When the national director of the Anti-Defamation League takes out a large advertisement in the print edition of The New York Times, you kind of have to take notice. Given the cost of such an ad (surely more than one in the Forward!), the February 7 statement by Abraham Foxman signals that his organization believes the movement to boycott, divest from and sanction Israel — known as BDS — is anti-Semitic hate speech that poses a real and potent threat to Jews everywhere. It is an assertion that you hear repeated by those trying to keep BDS sympathizers far outside the acceptable perimeters of the Jewish communal tent. Are they right? Yes and no. The Jewish Daily Forward

Pregnant Indian woman dies after being denied an abortion by Irish Hospital: News Roundup

In the news this week, thousands rally in Ireland after woman denied abortion dies, customer sues Muslim barber for refusing to cut her hair, Atheists sue IRS for failure to monitor church politicking, and other stories. 

Thousands of people rallied outside Ireland's parliament on Wednesday to demand strict abortion rules be eased after a pregnant Indian woman repeatedly denied a termination died in an Irish hospital.

Savita Halappanavar, 31, admitted to University Hospital Galway in the west of Ireland last month, died of septicaemia a week after miscarrying 17 weeks into her pregnancy. Her repeated requests for termination were rejected because of the presence of a fetal heartbeat, her husband told state broadcaster RTE. MSNBC

In case of competing rights, a Toronto woman has lodged a complaint against a barber who refused to cut her hair because he's Muslim. In June, Faith McGregor requested a man's haircut at the Terminal Barber Shop in downtown Toronto. Co-owner Omar Mahrouk told her that his Muslim faith prohibits him from touching a woman who is not a member of his family. All the other barbers in the shop said the same thing.

"For me it was just a haircut and started out about me being a woman," McGregor, 35, told the Toronto Star. "Now we're talking about religion versus gender versus human rights and businesses in Ontario." She has filed a complaint with Ontario's Human Rights Tribunal of Ontario because the incident made her feel like a "second-class citizen." Religion News Service

A First Amendment watchdog group is suing the Internal Revenue Service for failing to challenge the tax-exempt status of churches whose pastors engage in partisan politicking from the pulpit.

The Freedom From Religion Foundation, which advocates total separation of church and state, filed the lawsuit Wednesday (Nov. 14) in U.S. District Court in Western Wisconsin, where the 19,000-member organization is based.

The lawsuit claims that as many as 1,500 pastors engaged in “Pulpit Freedom Sunday” on Sunday, Oct. 7, when pastors endorsed one or more candidates, which is a violation of IRS rules for non-profit organizations. The Washington Post

The faith-based Katallasso Family Health Center is set to open in York City's Salem Square neighborhood on Jan. 7. Treatment at the clinic will be free for York County residents, executive Director Brian Kreeger said. The story of Katallasso — a Greek word that means reconciliation — started a few years ago. Kreeger said he had a conviction to share Christ's love in a poor York City neighborhood. So, he headed to South Queen Street. York Dispatch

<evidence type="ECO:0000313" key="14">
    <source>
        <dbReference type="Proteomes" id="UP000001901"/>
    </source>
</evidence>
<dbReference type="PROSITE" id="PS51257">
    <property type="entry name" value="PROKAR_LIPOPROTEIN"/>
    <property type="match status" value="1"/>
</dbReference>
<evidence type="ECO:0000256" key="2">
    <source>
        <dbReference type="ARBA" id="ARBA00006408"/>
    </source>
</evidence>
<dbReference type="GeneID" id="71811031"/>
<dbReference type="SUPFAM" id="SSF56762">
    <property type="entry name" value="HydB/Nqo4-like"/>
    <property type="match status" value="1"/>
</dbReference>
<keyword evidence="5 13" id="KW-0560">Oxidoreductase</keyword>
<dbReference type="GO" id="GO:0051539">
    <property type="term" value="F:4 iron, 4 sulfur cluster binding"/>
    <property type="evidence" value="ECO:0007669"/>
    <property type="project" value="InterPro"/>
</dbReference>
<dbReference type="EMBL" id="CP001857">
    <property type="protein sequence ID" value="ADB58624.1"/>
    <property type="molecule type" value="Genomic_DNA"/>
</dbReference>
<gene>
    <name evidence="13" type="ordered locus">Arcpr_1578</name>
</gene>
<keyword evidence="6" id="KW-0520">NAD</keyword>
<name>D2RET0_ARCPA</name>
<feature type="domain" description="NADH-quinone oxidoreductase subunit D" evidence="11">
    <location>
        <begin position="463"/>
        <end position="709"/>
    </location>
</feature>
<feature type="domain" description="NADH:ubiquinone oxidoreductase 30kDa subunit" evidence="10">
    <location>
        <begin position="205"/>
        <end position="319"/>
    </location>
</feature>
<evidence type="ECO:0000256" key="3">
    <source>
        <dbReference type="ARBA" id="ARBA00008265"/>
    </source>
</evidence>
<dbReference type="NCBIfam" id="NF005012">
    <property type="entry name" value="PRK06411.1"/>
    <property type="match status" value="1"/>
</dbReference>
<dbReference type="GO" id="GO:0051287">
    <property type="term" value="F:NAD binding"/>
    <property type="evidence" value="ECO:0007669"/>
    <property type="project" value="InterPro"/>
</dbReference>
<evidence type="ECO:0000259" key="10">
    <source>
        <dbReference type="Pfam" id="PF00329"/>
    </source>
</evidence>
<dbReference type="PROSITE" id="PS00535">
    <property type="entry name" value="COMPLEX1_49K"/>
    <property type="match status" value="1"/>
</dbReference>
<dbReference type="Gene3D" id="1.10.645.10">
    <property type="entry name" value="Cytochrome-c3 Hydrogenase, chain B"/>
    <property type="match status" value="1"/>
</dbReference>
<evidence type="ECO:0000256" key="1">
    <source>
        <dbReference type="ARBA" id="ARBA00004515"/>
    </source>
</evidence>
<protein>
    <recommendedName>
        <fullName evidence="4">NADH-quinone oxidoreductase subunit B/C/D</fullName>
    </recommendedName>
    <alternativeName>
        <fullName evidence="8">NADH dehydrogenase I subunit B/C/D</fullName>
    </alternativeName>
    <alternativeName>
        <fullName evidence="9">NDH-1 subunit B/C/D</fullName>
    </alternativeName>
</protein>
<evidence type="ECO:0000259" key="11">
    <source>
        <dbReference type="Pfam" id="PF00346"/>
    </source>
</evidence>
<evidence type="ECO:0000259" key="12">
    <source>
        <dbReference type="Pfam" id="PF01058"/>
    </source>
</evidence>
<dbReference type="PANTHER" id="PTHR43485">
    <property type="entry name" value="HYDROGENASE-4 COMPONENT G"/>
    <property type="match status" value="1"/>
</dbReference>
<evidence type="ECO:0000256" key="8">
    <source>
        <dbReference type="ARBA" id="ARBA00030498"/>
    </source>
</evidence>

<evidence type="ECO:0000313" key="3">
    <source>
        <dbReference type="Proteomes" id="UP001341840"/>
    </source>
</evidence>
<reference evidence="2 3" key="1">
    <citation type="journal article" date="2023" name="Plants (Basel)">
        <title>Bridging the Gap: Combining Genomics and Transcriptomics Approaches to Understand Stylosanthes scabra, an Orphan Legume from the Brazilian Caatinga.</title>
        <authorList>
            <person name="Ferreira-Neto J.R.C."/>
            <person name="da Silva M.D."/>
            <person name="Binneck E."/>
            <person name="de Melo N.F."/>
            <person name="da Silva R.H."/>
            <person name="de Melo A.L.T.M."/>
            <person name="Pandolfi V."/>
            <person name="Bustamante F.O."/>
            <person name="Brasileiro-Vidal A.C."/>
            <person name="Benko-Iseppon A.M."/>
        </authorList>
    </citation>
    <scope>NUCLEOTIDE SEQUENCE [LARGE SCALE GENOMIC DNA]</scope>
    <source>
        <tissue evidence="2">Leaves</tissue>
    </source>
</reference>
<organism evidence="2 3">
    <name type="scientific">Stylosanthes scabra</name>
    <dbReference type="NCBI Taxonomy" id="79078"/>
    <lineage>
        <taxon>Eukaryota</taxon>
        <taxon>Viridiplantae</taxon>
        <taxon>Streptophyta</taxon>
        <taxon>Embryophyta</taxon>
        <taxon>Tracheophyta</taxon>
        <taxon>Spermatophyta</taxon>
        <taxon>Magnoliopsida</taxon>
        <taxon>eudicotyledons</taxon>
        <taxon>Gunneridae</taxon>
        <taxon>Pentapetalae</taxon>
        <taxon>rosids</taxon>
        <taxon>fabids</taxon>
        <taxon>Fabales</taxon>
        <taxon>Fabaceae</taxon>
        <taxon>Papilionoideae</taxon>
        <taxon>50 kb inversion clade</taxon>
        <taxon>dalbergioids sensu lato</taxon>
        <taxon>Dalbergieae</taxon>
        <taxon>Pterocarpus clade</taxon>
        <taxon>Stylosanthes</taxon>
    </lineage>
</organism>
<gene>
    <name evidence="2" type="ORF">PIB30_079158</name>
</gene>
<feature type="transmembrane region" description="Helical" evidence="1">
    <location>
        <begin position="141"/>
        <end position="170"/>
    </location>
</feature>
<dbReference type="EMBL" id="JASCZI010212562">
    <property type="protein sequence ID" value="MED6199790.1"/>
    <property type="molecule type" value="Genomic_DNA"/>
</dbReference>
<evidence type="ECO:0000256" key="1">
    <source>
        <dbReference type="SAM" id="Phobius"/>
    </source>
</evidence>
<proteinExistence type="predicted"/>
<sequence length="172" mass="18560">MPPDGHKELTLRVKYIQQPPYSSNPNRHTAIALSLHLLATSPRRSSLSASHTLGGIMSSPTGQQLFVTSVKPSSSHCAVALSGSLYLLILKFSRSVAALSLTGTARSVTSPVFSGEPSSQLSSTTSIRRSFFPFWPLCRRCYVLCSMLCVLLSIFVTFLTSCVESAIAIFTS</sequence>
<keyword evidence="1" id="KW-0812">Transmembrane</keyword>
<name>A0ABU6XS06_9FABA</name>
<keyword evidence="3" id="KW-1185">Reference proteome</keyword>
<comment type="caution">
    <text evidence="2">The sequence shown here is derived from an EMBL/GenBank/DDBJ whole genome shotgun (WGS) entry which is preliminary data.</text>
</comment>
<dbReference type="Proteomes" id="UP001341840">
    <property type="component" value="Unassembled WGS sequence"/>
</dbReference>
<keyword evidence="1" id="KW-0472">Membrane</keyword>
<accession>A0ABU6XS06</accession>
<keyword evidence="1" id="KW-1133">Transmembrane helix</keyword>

Tragedy in Wisconsin: News Roundup

In the news this week: Sikhs Killed in Wisconsin, a Missouri mosque burns, Romney ad raises religion, and other stories.

In the shadow of the White House, as speakers called for unity, trays of food circulated the audience: wraps, potato chips, and choley chawal, a chickpea and rice dish.
 
The candlelight vigil for the victims of the Oak Creek, Wis., Sikh temple shooting symbolically completed what a gunman interrupted on Sunday (Aug. 5) — the langar, a Sikh ritual meal for anyone who wishes to take part.
 
Wednesday’s vigil was one of many nationwide to respond to violence with peace as the Sikh American Legal Defense and Education Fund called for a “National Day of Remembrance and Solidarity.”
 
The attack Sunday “attempted to make Americans afraid of their fellow neighbors, and it is something that the Sikh community has faced time and time again,” said Sartaj Singh Dhami, co-director of RestoringThePride.com, a Sikh advocacy group.
 
“Through resolve, through respect, we will overcome. This is a gift that Sikhs can give to all Americans.”   Washington Post
 
A mosque in Joplin, Missouri, was burned to the ground early Monday, just over a month after an attempted arson at the Islamic center, officials said.
 
Authorities are investigating the cause of the latest fire. The mosque's security cameras were destroyed in the blaze, according to Sharon Rhine of the Jasper County Sheriff's Office. CNN
 
The ACLU of Eastern Missouri filed a lawsuit in federal court Wednesday challenging an amendment to the state's constitution it contends violates the religious rights of prison inmates.
 
On Tuesday, Missourians overwhelmingly approved the so-called "right to pray" amendment. The measure says the state can't infringe upon public expressions of religious beliefs, that students have the right to voluntarily pray in schools and that all public schools must display a copy of the Bill of Rights.
 
Critics of the amendment, including the ACLU, warned that it would lead to a flood of lawsuits, particularly a section that said no student "shall be compelled to perform or participate in academic assignments or educational presentations that violate his or her religious beliefs." Sacramento Bee